As a young adult, Anne Gallagher knew there would be plenty of things she would have to deal with in her life. She never expected a lung cancer diagnosis to be one of them.
“I was 25, and it completely rocked my world and changed my future,” she says.
Anne’s diagnosis nearly 15 years ago reaffirmed her desire to help other patients through her work in oncology. Five years ago, she joined the staff as a patient navigator at Willamette Valley Cancer Institute and Research Center. She currently manages the cancer center’s support services and quality of patient care.
“The reality is that once you hear the words ‘You have cancer,’ your life has been changed. Physically, emotionally, the things that you hope for or fear for the future, you’re just different—and your family’s different,” Anne says.
The changing faces of lung cancer
Lung cancer is a disease in which the cells in lung tissue grow uncontrollably. The two main types of lung cancer are non-small cell lung cancer and small cell lung cancer. The types are based on the way the cells look under a microscope.
Lung cancer used to be thought of as a disease primarily impacting smokers, but that’s no longer accurate. Lung cancer is now being diagnosed in a growing number of young women who have never smoked, and doctors are at a loss to explain this worrisome trend. However, with tremendous advances in research, lung cancer patients have more hope than ever before.
Anne recently returned from the LUNGevity Hope Summit in Washington D.C.—the nation’s largest lung cancer conference—where she served as a guest speaker in patient discussions on survivorship issues and helping patients navigate the cancer care system.
When Anne first attended Hope Summit six years ago, she was one of just 50 survivors at the conference.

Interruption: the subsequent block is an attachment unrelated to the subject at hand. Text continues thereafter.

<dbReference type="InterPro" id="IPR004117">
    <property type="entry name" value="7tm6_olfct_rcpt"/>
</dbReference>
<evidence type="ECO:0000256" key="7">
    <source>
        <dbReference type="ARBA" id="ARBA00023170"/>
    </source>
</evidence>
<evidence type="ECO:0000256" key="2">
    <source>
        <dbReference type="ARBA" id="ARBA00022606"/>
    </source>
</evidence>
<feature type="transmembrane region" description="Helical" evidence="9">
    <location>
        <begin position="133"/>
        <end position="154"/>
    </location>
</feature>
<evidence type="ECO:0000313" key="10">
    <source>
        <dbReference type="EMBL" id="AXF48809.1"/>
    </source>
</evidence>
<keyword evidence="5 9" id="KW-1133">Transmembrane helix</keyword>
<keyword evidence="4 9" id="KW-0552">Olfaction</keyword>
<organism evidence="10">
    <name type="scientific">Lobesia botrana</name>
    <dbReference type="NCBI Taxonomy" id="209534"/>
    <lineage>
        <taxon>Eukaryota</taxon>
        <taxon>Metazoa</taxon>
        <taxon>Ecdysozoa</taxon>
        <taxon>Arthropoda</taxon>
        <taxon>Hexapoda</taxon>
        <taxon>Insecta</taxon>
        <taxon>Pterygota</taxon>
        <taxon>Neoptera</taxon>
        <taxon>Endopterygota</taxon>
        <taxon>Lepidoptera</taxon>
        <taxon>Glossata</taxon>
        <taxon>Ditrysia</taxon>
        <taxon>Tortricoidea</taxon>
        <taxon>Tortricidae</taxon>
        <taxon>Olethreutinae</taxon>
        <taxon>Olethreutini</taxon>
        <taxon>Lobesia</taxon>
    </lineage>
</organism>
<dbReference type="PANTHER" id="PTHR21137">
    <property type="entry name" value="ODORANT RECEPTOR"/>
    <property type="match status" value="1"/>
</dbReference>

This year, more than 320 survivors were in attendance, a testament to the fact that more people are living longer because of tremendous advances in treatment. In just the last five years, 13 drugs have been approved to treat lung cancer.
“What’s really changed is that researchers are finding the mutations in lung cancer patients and developing targeted therapies for them. That’s broken open the field of lung cancer, and people are living much longer because of these targeted therapies,” Anne says.
A person is considered a cancer survivor from the moment of diagnosis. And with more lung cancer patients living longer, the need has grown for survivorship support.
“Going to Hope Summit, I realize how lucky we are in this community,” Anne says. “We have patient navigators here, to help patients through the cancer care system as seamlessly as possible. We have a social worker, we have nutrition counseling, we have support groups. We have local resources, like food programs and all sorts of local community resources that even some of the biggest cancer centers across the country don’t have.”
In addition, LUNGevity offers many online resources for lung cancer patients—from its LifeLine program, which pairs lung cancer survivors with those newly diagnosed, to its Clinical Trials Ambassadors program, which makes it possible for people who have participated in a lung cancer clinical trial to offer encouragement to patients who are considering enrolling in a study.
“I’ve been a survivor now for nearly 15 years,” Anne says. “When I meet newly diagnosed patients, I see it as an opportunity to connect with them and let them know there is hope.”